A woman wearing a USA flag as a headscarf attends a protest for women's rights and freedom in solidarity with the Women's March on Washington in front of Brandenburger Tor on January 21, 2017 in Berlin, Germany.
Steffi Loos/Getty Images
By Julio Portalatin
January 28, 2017

The global demonstrations last week for women’s rights that followed the U.S. presidential inauguration shone a spotlight on the many challenges that stand between women and true equality. For years, data indicated that while progress toward workplace equality was slow, it was moving in the right direction.

This past year, that progress not only halted, but we actually lost ground. This is the headline story from new data from Mercer’s “When Women Thrive, Businesses Thrive” study released at the World Economic Forum in Davos. This echoes findings from the World Economic Forum’s Global Gender Gap Report 2016, which concluded that at the current rate of change, the economic gender gap will not close for another 170 years – 52 years longer than projected in the Forum’s 2015 report.

While conversation around workplace equality tends to focus on politics and policy, a major cause of this growing gap is technology. Women disproportionately hold jobs under the greatest threat of automation and displacement. Conversely, three of the five highest-growth fields – management, computer science and mathematics, and architecture and engineering – are plagued by low female representation and dim prospects for improvement.

While it is important to address these trends from the perspective of fairness and equality for women, we must also consider the damage that a growing equality gap would inflict on the global economy. Studies show that global GDP would jump by over $10 trillion if every country were to match the progress toward gender parity of its fastest-improving neighbor. Until we unleash the economic engine that gender parity ignites, we’re holding the world back.

Despite today’s gloomy picture, there is reason for hope. While the overall picture still indicates significant work ahead, many individual companies are tackling gender equality head-on and making impressive strides. For example, while I was in Davos, I sat on a panel discussion with Ann Finucane, vice chairperson of Bank of America, who reported that women now make up more than 50% of their workforce, including 38% of the executive team. She explained their employees mirror their customer base. And, she explained that she advocates more than mentorship but sponsorship. This being a champion throughout a younger woman’s career journey, not just at a particular moment in time.

On the same panel, Alan Jope, president of personal care products at Unilever, spoke about a new agnostic skills test they have developed that aims to determine the most qualified job candidates irrespective of gender or subjective interview biases. This solution hits at the heart of unconscious bias, one of the most detrimental and difficult problems to solve.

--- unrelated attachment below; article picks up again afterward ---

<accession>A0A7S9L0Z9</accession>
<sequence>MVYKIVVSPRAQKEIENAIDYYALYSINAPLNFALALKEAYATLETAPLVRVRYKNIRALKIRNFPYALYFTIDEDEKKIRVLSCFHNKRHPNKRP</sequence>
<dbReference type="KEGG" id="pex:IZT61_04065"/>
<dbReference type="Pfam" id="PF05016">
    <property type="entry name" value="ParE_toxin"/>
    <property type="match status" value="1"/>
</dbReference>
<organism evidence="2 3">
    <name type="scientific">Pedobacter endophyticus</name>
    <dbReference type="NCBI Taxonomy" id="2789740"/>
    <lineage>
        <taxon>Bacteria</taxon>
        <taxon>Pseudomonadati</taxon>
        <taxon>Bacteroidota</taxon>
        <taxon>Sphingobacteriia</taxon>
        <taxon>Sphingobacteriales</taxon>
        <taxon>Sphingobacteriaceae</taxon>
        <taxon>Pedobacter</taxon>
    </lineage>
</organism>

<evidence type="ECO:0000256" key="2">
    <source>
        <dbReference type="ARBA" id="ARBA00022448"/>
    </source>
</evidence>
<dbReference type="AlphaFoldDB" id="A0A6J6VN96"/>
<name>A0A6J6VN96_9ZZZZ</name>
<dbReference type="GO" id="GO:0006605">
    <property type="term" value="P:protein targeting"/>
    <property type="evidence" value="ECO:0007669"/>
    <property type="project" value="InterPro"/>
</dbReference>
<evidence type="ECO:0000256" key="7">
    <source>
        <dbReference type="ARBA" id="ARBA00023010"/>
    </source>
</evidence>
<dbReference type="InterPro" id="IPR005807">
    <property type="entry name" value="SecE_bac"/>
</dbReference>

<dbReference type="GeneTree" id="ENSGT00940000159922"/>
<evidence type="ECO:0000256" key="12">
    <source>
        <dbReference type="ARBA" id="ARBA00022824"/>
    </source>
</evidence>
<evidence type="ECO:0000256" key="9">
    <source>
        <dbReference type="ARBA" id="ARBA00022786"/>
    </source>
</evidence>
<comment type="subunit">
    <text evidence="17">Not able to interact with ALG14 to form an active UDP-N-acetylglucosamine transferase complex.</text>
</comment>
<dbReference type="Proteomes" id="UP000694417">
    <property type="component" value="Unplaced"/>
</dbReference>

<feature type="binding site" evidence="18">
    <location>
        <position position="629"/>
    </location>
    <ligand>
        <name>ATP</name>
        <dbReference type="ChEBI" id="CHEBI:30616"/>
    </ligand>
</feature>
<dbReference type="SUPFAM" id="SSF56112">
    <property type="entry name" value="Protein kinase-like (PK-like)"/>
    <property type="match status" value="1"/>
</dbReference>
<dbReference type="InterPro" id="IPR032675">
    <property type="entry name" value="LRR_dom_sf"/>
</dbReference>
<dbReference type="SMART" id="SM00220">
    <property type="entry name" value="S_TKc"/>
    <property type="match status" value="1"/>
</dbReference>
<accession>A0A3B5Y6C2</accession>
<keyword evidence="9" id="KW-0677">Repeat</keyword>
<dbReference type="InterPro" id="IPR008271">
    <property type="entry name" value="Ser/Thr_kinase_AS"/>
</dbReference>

These examples demonstrate that major gains are possible, yet too many companies are still without a serious plan for addressing the issue. Business leaders must take the next step and convert their stated support for gender diversity into a concrete, measurable game plan. And there must be a process in place to level the playing field. Our study suggests a number of principles any organization can take, including:

Proof. As the saying goes, what gets measured gets managed. Only by knowing its numbers can a business manage for success – and this is true when it comes to achieving not only its financial performance goals, but also its talent and diversity goals.

Passion. Our research indicates a serious passion gap. Right now, just 57% of organizations report that their senior executives are engaged in diversity and inclusion activities, and just 39% of male employees are engaged. Advancing diversity in an age of profound upheaval in the workforce will depend not only on leaders who believe in the value of diversity, but on those that are passionate and willing to personally commit themselves to the cause.

Process. Passion is essential, but rethinking those specific processes and practices that are holding women back or that could be doing more to help women thrive is where the “rubber meets the road.” Clear and measurable processes are essential to both mitigate the risks and maximize the opportunities driven by technological disruption and the future of jobs.

Perseverance. The fact that gender diversity is actually on the decline after years of steady progress shows that gains are hard-won but easily lost. The organizations that will reap the benefits of a thriving female workforce are those that make sustained, year-over-year commitments. Organizations must bae willing to push for fundamental behavior change and a long-term outlook on creating a diverse talent pipeline.

With businesses already struggling to find the talent they need, management teams must step up and answer this call. And across all levels of business, we must ask ourselves, how can we help women thrive?

The future of the global economy may depend on how we answer that question.

Julio Portalatin is the President & CEO of Mercer.

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